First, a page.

Still waiting.

A deep, contented sigh. “Did he ever tell you,” Anderson says, “what he had to do to prove he was worthy?”

There it is.

“Did he ever tell you what I made him do to earn it?” I feel so dead inside.

“No,” Anderson says, eyes bright, too bright. “I suspect he didn’t want to mention that part, did he? I bet he didn’t include that part of his past, did he?”

I don’t want to hear this. I don’t want to know this. I don’t want to listen anymore—

“Don’t worry,” Anderson says. “I won’t spoil it for you. Best to let him share those details with you himself.”

I’m not calm anymore. I’m not calm and I’ve officially begun to panic. “I’ll be heading back to base in just a bit,” Anderson says, sorting through

his papers, not seeming to mind having an entirely one-sided conversation

with me. “I can’t stand to be under the same roof as his mother for very long

—I do not get on well with the ill, unfortunately—but this has turned out to

be a convenient little camp under the present circumstances. I’ve been using it as a base from which to oversee all that’s going on at the compounds.”

The battle. The fighting.

The bloodshed and Adam and Kenji and Castle and everyone I’ve left behind

How could I forget

The horrifying, terrifying possibilities are flashing through my mind. I have no idea what’s happened. If they’re okay. If they know I’m still alive. If Castle managed to get Brendan and Winston back.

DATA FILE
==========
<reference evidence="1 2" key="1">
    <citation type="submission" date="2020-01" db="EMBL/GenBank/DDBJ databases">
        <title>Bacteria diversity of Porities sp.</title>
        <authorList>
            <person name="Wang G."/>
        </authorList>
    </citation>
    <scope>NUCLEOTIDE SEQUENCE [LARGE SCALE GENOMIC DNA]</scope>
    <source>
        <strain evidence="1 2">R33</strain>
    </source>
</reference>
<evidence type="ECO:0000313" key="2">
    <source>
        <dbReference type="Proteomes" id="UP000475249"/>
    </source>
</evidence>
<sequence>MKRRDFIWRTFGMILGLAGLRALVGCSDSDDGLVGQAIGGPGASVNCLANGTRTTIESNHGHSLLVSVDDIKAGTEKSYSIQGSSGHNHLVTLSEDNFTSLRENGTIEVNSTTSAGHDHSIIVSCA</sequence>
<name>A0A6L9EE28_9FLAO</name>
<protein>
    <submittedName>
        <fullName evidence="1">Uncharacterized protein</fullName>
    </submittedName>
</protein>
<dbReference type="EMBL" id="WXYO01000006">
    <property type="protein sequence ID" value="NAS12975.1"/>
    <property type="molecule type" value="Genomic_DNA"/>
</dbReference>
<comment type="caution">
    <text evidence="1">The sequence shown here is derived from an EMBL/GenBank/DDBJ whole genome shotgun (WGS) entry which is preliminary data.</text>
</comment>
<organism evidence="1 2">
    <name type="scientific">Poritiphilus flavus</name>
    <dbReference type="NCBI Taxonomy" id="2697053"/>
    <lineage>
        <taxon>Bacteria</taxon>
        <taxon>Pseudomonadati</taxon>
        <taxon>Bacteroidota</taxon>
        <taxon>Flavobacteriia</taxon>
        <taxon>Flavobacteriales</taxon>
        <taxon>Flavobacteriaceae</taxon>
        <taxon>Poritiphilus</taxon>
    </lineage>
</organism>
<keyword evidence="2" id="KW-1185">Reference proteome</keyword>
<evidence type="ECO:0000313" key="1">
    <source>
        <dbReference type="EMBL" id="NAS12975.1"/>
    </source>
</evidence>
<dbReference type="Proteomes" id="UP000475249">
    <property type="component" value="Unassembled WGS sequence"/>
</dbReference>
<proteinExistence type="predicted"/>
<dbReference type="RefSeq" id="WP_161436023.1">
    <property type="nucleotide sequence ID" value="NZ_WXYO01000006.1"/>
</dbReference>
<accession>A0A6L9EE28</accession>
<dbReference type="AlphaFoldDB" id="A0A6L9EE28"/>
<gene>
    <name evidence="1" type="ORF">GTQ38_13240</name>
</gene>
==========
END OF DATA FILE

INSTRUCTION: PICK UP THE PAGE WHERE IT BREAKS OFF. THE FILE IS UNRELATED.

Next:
If anyone I know has died.

My eyes are crazed, darting around. I get to my feet, convinced that this is all just an elaborate trap, that perhaps someone is going to maul me from behind or someone is waiting in the kitchen with a cleaver, and I can’t catch my breath, I’m wheezing and I’m trying to figure out what to do what to do what to do and I say “What am I doing here? Why did you bring me here?

Why haven’t you killed me yet?”

Anderson looks at me. He cocks his head. He says, “I am very upset with you, Juliette. Very, very unhappy.” He says, “You have done a very bad thing.”

“What?” seems to be the only question I know how to ask. “What are you talking about?” For one crazy moment I wonder if he knows about what happened with Warner. I almost feel myself blush.

But he takes a deep breath. Grabs the cane resting against his chair. He has to use his entire upper body to get to his feet. He’s shaking, even with the cane to support him.

He’s crippled.

He says, “You did this to me. You managed to overpower me. You shot me in my legs. You almost shot me in the heart. And you kidnapped my son.”

“No,” I gasp, “that wasn’t—”

“You did this to me.” He cuts me off. “And now I want compensation.”

You'll Also Like